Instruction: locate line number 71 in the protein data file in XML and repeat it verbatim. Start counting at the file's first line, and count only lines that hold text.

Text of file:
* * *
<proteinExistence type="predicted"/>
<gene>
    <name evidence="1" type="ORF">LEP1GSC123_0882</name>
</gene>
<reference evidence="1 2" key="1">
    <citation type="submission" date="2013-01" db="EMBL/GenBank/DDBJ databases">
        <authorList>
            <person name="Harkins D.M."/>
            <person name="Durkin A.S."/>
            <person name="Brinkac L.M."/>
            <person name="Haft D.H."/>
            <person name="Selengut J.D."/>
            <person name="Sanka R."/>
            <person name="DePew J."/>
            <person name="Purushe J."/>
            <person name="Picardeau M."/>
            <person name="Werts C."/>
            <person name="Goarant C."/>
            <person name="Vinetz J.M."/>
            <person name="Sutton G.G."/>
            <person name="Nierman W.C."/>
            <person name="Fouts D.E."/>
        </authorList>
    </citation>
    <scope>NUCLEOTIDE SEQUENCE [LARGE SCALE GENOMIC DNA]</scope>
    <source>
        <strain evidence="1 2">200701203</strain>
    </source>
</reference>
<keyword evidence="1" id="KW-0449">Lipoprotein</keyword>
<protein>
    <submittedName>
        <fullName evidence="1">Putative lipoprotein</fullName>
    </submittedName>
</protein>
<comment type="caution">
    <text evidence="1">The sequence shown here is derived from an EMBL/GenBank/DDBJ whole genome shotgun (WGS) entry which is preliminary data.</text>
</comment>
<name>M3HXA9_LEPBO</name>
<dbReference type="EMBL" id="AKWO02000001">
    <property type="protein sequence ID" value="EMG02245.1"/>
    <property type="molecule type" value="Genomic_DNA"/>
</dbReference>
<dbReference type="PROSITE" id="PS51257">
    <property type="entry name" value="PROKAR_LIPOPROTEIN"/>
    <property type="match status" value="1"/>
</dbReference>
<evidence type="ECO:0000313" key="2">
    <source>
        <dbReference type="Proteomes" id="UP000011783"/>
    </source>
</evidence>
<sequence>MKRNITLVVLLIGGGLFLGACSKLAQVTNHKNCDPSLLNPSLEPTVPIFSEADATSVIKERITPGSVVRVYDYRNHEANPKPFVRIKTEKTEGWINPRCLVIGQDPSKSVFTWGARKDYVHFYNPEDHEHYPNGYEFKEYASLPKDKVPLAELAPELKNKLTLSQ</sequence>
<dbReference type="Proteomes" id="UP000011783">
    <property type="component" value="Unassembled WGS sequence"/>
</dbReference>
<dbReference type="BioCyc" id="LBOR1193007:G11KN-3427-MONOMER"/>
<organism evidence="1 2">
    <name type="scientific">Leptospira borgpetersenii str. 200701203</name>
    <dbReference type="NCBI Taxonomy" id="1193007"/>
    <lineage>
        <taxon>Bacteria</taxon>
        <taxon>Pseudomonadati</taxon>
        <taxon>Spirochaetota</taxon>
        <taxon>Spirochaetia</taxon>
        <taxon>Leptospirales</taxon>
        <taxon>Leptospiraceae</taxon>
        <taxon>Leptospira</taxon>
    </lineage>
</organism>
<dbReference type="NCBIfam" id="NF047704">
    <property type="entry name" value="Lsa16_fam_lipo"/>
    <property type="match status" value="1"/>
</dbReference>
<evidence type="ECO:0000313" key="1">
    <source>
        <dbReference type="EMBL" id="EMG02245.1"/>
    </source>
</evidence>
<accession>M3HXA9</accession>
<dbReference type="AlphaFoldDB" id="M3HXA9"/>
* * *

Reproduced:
<dbReference type="NCBIfam" id="NF047704">